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Managing AWS CloudFront Security Group with AWS Lambda

One of our security groups on Amazon Web Services (AWS) allows access to an Elastic Load Balancer (ELB) from one of our Amazon CloudFront distributions. Traffic from CloudFront can originate from a number of a different source IP addresess that Amazon publishes. However, there is no pre-built security group to allow inbound traffic from CloudFront.

I constructed an AWS Lambda function to periodically update our security group so that we can ensure all CloudFront IP addresses are permitted to access our ELB.

AWS Lambda

AWS Lambda allows you to execute functions in a few different languages (Python, Java, and Node.js) in response to events. One of these events can be the triggering of a regular schedule. In this case, I created a scheduled event with an Amazon CloudWatch rule to execute a lambda function on an hourly basis.

CloudWatch Schedule to Lambda Function

The Idea

The core of my code involves calls to authorize_ingress and revoke_ingress using the boto3 library for AWS. AWS Lambda makes the boto3 library available for Python functions.


print("the following new ip addresses will be added:")
print(authorize_dict['ipranges'])

print("the following new ip addresses will be removed:")
print(revoke_dict['ipranges'])

security_group.authorize_ingress(ippermissions=[authorize_dict])
security_group.revoke_ingress(ippermissions=[revoke_dict])

Amazon publishes the IP address ranges of its various services online.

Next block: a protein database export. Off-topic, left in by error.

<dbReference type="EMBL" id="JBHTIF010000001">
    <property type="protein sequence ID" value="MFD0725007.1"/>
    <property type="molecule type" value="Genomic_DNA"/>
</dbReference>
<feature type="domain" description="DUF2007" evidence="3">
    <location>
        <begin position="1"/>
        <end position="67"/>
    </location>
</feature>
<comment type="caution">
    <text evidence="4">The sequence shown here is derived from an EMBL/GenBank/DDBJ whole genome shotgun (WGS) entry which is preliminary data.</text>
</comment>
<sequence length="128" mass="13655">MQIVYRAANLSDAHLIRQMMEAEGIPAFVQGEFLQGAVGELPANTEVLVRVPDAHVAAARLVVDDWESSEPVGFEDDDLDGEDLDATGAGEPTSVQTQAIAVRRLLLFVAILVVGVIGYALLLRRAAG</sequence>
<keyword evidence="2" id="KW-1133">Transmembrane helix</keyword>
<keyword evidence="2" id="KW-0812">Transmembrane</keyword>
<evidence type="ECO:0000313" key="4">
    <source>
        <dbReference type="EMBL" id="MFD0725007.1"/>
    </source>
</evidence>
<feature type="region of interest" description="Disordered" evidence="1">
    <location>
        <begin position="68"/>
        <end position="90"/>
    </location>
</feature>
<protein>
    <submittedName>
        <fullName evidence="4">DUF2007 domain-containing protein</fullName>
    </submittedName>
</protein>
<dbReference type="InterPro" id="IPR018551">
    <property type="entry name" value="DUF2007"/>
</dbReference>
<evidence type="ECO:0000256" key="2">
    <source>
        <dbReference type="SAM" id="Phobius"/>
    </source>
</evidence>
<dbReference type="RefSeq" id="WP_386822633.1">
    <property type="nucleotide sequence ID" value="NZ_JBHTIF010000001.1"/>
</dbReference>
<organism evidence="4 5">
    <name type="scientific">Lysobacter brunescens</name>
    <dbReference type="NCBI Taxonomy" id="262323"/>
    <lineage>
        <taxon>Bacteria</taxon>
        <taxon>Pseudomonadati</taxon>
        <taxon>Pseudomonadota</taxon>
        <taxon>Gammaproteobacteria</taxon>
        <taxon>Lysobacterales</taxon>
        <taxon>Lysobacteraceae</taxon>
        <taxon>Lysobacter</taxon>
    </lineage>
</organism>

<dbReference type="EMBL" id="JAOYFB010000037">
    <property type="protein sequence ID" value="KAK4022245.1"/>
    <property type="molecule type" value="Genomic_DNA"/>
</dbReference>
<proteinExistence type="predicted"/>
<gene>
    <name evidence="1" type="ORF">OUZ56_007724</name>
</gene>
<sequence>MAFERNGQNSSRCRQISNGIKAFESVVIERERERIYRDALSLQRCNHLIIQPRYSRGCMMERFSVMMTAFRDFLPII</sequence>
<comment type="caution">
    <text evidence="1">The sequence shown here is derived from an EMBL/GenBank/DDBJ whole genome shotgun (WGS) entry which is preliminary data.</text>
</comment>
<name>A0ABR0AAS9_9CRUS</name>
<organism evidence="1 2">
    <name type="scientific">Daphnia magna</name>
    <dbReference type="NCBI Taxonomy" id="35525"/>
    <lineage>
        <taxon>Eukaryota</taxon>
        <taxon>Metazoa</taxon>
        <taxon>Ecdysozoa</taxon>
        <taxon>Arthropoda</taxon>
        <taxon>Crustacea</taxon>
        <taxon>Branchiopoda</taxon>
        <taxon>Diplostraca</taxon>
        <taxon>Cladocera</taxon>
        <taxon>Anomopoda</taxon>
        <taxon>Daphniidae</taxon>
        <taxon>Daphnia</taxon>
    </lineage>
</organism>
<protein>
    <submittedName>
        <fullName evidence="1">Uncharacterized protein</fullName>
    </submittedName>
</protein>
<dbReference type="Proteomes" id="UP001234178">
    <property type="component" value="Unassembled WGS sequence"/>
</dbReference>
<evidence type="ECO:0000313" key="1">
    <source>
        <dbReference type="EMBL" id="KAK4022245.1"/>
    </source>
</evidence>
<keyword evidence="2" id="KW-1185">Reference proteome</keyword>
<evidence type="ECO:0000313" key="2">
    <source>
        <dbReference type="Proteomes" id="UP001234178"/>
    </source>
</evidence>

response = urllib2.urlopen('https://ip-ranges.amazonaws.com/ip-ranges.json')
jsondata = json.loads(response.read())
newipranges = [ x['ipprefix'] for x in jsondata['prefixes'] if x['service'] == 'cloudfront' ]
print(newip_ranges)

I can easily compare the allowed ingress address ranges in an existing security group with those retrieved from the published ranges. The authorized_ingress and revoke_ingress functions then allow me to make modifications to the security group to keep it up-to-date, and permit traffic from CloudFront to access my ELB.


for ip in new_ip_ranges:
    if ip not in current_ip_ranges:
        authorize_dict['ipranges'].append({u'cidrip': ip})

for ip in current_ip_ranges:
    if ip not in new_ip_ranges:
        revoke_dict['ipranges'].append({u'cidrip': ip})

The AWS Lambda Function

The full lambda function is written as a standard lambda_handler for AWS. In this case, the event and context are ignored, and the code is just executed on a regular schedule.

Lambda Function

Notice that the existing security group is directly referenced as sg-3xxexx5x.


from __future__ import print_function

import json, urllib2, boto3


def lambda_handler(event, context):
    response = urllib2.urlopen('https://ip-ranges.amazonaws.com/ip-ranges.json')
    json_data = json.loads(response.read())
    new_ip_ranges = [ x['ip_prefix'] for x in json_data['prefixes'] if x['service'] == 'cloudfront' ]
    print(new_ip_ranges)

    ec2 = boto3.resource('ec2')